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John Farrell: Clay Buchholz has a hit a ‘plateau’ in his rehab from inflammation

07.18.13 at 6:29 pm ET

Clay Buchholz was supposed to return to work on Thursday in a bullpen session.

But he has hit a bump in the road in his rehab from lingering soreness in his right shoulder and neck. And all the Red Sox can do now is wait.

Skipper John Farrell said Thursday, during a team workout at Fenway Park, that Buchholz had his bullpen session scratched due to soreness after attempting to pick up the intensity in throwing from a mound during the last road trip.

“Over the past couple of days, [he] did not pick up a baseball,” Farrell said. “He shut down over the All-Star break. He’ll be re-examined here [Friday], at which time we’re hopeful that he would resume a throwing program.

“As optimistic as we were on this past road trip, particularly coming out of his work sessions in Seattle, where it felt like he was really turning a corner, he’s still got some lingering soreness in there. Through treatment, through some medication, letting that take hold over these past few days, that re-exam will be done [Friday] and hopefully that throwing program will start back up either [Friday] or Saturday.”

Farrell said the team allowed Buchholz to throw off a mound after being symptom-free in his flat ground work.

“It was at the increased intensity coming out of Seattle and then the follow-up bullpen in Oakland. As that [work load] was accumulating, it just felt like he wasn’t getting over that hump.

“He wasn’t having any issues with throwing long toss and intensity on flat ground and even with some shortened-up flat ground work. Once he got on the mound, and whether it was consecutive outings or consecutive work sessions of that intensity, that’s where he felt like things were starting to take a step back a little bit. As a result, that’s why there some addition anti-inflammatory medication given and just trying to get him past that plateau he’s hit.”

Farrell said Buchholz, who’s had two previous MRIs, will be examined by team doctor Peter Asnis on Friday before a decision is made to take more images of the troublesome area.

“He had an MRI coming out of the two games in which he pitched,” Farrell said. “When he felt the re-occurring symptoms, he had an MRI at that point, which didn’t show any significant changes from one that he had previously. It concurs that there’s inflammation in there, in a centralized spot. We’ve got to treat those symptoms and gradually get him back to where the endurance can sustain that intensity.”

Buchholz was in the middle of an amazing start to the season, going 9-0 with a league-leading 1.71 ERA in 12 starts. He last started against the Angels on June 8 and hasn’t pitched since.

“We all want the same thing, and that is Clay getting back on the mound. But along the way, we’ve got to balance a player’s current and long-term health. If it’s less than [100 percent], we don’t know how effective he would be. A player’s health is first and foremost, and we’re taking every step along the way to ensure that.”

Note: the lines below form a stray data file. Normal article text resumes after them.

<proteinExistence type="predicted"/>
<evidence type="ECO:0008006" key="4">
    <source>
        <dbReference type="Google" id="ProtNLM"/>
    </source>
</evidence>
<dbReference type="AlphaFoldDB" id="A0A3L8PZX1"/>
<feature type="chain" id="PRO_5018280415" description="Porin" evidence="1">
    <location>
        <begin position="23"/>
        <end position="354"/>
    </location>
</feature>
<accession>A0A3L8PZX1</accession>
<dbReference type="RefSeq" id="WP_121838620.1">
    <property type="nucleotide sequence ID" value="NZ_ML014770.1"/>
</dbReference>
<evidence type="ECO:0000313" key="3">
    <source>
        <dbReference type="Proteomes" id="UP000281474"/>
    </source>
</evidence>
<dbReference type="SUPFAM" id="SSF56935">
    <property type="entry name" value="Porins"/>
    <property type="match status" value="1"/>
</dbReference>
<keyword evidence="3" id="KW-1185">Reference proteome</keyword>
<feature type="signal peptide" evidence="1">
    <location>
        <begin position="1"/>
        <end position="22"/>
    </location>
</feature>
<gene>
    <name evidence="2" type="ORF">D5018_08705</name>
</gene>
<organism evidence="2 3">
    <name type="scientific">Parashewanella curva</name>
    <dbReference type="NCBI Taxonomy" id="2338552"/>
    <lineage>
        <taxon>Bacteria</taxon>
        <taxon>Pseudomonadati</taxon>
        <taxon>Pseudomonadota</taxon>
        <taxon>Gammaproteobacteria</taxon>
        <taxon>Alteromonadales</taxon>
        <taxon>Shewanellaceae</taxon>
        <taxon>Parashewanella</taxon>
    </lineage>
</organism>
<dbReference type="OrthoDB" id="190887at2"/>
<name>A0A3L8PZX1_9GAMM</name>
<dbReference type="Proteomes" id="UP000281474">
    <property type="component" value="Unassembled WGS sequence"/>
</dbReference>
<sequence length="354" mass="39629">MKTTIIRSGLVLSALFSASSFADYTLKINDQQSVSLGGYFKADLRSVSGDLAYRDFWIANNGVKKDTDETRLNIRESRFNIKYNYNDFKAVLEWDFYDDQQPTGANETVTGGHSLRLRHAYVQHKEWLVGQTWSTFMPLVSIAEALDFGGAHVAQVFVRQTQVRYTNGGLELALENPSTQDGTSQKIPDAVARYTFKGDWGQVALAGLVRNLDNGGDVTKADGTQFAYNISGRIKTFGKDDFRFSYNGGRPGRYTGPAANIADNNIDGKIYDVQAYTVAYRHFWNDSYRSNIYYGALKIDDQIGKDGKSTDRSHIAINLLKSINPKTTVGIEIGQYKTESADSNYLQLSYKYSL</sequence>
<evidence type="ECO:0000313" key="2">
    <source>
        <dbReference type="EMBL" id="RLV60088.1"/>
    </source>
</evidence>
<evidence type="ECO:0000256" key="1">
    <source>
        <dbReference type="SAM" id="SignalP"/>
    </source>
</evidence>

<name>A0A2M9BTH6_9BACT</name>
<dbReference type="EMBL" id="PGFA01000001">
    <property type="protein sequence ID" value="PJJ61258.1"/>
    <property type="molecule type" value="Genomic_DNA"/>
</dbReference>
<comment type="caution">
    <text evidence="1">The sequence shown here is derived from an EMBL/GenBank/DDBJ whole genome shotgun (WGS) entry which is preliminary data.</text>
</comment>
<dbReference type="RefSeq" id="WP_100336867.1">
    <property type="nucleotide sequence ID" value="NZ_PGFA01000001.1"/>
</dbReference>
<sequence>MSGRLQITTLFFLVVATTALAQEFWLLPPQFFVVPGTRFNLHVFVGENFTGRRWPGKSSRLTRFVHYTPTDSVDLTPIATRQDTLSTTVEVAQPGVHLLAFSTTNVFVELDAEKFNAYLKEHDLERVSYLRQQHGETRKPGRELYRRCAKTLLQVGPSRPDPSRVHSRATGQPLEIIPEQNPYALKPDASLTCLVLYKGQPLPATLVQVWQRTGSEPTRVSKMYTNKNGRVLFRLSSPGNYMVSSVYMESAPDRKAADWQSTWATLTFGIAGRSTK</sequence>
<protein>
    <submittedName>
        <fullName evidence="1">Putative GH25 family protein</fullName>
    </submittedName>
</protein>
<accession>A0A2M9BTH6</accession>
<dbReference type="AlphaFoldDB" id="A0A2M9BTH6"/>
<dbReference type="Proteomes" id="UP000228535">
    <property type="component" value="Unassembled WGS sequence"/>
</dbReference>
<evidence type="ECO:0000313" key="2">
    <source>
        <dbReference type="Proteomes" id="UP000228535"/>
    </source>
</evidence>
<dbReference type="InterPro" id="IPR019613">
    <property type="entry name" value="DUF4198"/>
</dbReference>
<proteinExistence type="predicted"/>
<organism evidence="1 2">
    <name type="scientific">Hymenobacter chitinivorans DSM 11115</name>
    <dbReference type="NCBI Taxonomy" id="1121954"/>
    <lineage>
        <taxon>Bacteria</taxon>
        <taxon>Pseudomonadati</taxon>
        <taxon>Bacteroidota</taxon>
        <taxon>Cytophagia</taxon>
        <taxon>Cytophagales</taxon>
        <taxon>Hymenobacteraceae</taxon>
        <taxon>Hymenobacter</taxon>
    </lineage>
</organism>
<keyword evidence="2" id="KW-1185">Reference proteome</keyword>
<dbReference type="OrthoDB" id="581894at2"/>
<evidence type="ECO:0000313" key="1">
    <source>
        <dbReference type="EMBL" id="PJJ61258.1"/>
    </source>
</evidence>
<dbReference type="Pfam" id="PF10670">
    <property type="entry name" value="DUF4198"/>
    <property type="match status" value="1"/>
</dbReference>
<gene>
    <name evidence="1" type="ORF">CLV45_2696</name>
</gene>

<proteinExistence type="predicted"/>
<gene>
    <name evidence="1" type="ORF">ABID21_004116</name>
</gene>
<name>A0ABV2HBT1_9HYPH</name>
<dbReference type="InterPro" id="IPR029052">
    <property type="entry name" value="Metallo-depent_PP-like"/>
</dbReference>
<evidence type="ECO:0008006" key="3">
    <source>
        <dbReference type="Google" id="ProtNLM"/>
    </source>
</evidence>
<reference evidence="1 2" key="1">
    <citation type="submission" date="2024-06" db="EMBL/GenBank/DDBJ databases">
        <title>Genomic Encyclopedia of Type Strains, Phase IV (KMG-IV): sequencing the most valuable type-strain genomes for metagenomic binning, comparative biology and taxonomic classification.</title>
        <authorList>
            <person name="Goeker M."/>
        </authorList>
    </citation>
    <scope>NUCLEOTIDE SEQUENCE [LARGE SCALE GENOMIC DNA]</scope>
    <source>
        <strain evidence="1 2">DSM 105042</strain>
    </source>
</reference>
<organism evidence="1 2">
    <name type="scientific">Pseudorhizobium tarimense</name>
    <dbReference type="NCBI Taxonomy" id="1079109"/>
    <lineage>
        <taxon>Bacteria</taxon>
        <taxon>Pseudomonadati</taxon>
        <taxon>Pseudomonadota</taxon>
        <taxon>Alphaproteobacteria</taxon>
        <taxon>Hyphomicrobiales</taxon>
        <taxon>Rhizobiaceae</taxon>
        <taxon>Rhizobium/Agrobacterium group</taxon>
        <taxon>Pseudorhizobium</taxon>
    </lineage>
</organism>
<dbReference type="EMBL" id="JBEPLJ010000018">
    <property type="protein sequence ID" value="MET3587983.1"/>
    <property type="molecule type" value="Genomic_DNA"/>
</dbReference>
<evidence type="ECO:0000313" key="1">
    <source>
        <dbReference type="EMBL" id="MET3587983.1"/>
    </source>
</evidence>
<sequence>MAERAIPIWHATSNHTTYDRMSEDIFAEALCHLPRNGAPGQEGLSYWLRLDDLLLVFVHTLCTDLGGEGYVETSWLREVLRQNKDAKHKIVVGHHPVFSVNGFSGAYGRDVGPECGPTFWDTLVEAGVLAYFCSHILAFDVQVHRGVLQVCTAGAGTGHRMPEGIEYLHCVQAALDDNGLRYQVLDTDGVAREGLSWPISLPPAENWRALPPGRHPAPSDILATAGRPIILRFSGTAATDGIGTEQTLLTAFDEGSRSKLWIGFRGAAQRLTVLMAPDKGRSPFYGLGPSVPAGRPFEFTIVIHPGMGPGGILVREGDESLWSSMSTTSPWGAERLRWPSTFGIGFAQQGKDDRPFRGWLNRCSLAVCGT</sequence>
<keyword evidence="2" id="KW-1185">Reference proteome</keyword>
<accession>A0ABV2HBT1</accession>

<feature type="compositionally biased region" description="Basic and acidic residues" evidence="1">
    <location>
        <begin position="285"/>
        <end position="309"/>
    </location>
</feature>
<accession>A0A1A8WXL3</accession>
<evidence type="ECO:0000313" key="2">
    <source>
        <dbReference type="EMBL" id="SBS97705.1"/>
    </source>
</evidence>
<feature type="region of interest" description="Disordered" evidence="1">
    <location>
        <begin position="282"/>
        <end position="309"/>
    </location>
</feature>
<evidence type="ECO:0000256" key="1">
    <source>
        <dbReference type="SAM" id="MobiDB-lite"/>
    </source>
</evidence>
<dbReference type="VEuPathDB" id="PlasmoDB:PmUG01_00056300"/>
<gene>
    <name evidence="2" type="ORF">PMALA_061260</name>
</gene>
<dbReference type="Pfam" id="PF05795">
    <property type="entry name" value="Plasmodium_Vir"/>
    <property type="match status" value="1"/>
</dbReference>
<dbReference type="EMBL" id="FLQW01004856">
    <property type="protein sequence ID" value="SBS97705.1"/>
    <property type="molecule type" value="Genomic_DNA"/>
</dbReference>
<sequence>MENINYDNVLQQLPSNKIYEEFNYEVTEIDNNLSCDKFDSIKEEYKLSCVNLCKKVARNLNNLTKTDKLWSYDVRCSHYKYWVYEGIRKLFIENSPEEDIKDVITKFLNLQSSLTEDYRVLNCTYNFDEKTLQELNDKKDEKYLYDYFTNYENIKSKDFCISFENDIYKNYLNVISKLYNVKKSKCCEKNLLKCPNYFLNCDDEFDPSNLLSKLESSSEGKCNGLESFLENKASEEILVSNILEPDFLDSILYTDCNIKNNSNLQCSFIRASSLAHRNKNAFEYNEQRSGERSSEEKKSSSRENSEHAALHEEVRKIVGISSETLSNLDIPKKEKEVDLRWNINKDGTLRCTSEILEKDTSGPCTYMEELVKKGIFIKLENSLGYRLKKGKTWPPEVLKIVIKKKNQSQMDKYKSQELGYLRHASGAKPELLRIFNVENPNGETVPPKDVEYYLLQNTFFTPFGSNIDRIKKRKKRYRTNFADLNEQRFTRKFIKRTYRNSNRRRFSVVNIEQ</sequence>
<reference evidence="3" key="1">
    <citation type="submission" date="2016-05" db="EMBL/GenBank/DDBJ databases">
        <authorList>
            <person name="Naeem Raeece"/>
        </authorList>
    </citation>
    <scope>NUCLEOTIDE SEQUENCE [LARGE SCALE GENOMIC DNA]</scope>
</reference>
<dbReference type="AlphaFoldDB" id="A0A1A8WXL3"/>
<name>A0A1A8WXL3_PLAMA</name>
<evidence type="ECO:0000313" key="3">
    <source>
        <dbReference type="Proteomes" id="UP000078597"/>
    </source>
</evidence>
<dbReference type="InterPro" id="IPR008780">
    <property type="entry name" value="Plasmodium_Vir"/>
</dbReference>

Farrell maintains that it’s his hope this injury is a short-term problem and won’t languish for the rest of the season.

“We have every intention and hope and outlook that he will resume pitching this season,” Farrell said when asked if Buchholz’s season could be in jeopardy. “I wish I could give you an exact [return] date, and I know Clay would, too. There’s no one more frustrated in this than Clay, and that needs to be made clear. He’s a strong competitor, he recognizes the situation we’re in and he wants to be on the mound. That’s the bottom line. But at the same time, his body is telling him [wait].”

Meanwhile, after serving as the DH for nine innings Thursday night, Farrell said Stephen Drew (right hamstring) would play shortstop on Friday for Triple-A Pawtucket before returning to Boston. The hope is, according to Farrell, to have the shortstop back in time to play Saturday’s game against the Yankees.

Farrell also said that he will be keeping Koji Uehara in the closer’s role and not switching back to Andrew Bailey anytime soon.

“We’re not looking to change just for the sake of change,” Farrell said. “Koji’s done an outstanding job in that spot and he’s our closer right now.”

Uehara is 2-0 with a 1.73 ERA and has converted 8-of-11 saves this season, including three straight since the team’s meltdown in the ninth inning against the Angels on July 6. He was charged a blown save in Boston’s 9-7 loss.

Farrell also explained the organization’s decision to outright Alfredo Aceves, following his last appearance on July 9 in Seattle, throwing 2/3 innings, allowing one hit and no runs in relief of Allen Webster in Boston’s 11-8 win. He won his last three spot starts en route to a 4-1 record and a 4.86 ERA. He was 4-1 in six starts with a 4.45 ERA and a 1.78 WHIP.

“It wasn’t anything specific inside that game,” Farrell said. “It just came down to performance-related and we saw Alfredo from this point forward contributing out of the bullpen. And while he did a great job in the spot starts he made, and that’s not to say he wouldn’t find himself in the same situation coming up making a spot start, but we felt with [Brandon] Workman’s addition, [Drake] Britton’s addition, we’re at the point of finding out about guys internally [in the organization], particularly in the bullpen.”

Farrell, reminded that Aceves still had options remaining, was asked if the club needed to outright him to make a spot available on the 40-man roster.

“We’ll find out if we need that roster spot,” Farrell said. “Any other pending changes, I’m unaware of those right now but that was the decision to make that roster move.”

Read More: Andrew Bailey, Boston Red Sox, Clay Buchholz, John Farrell
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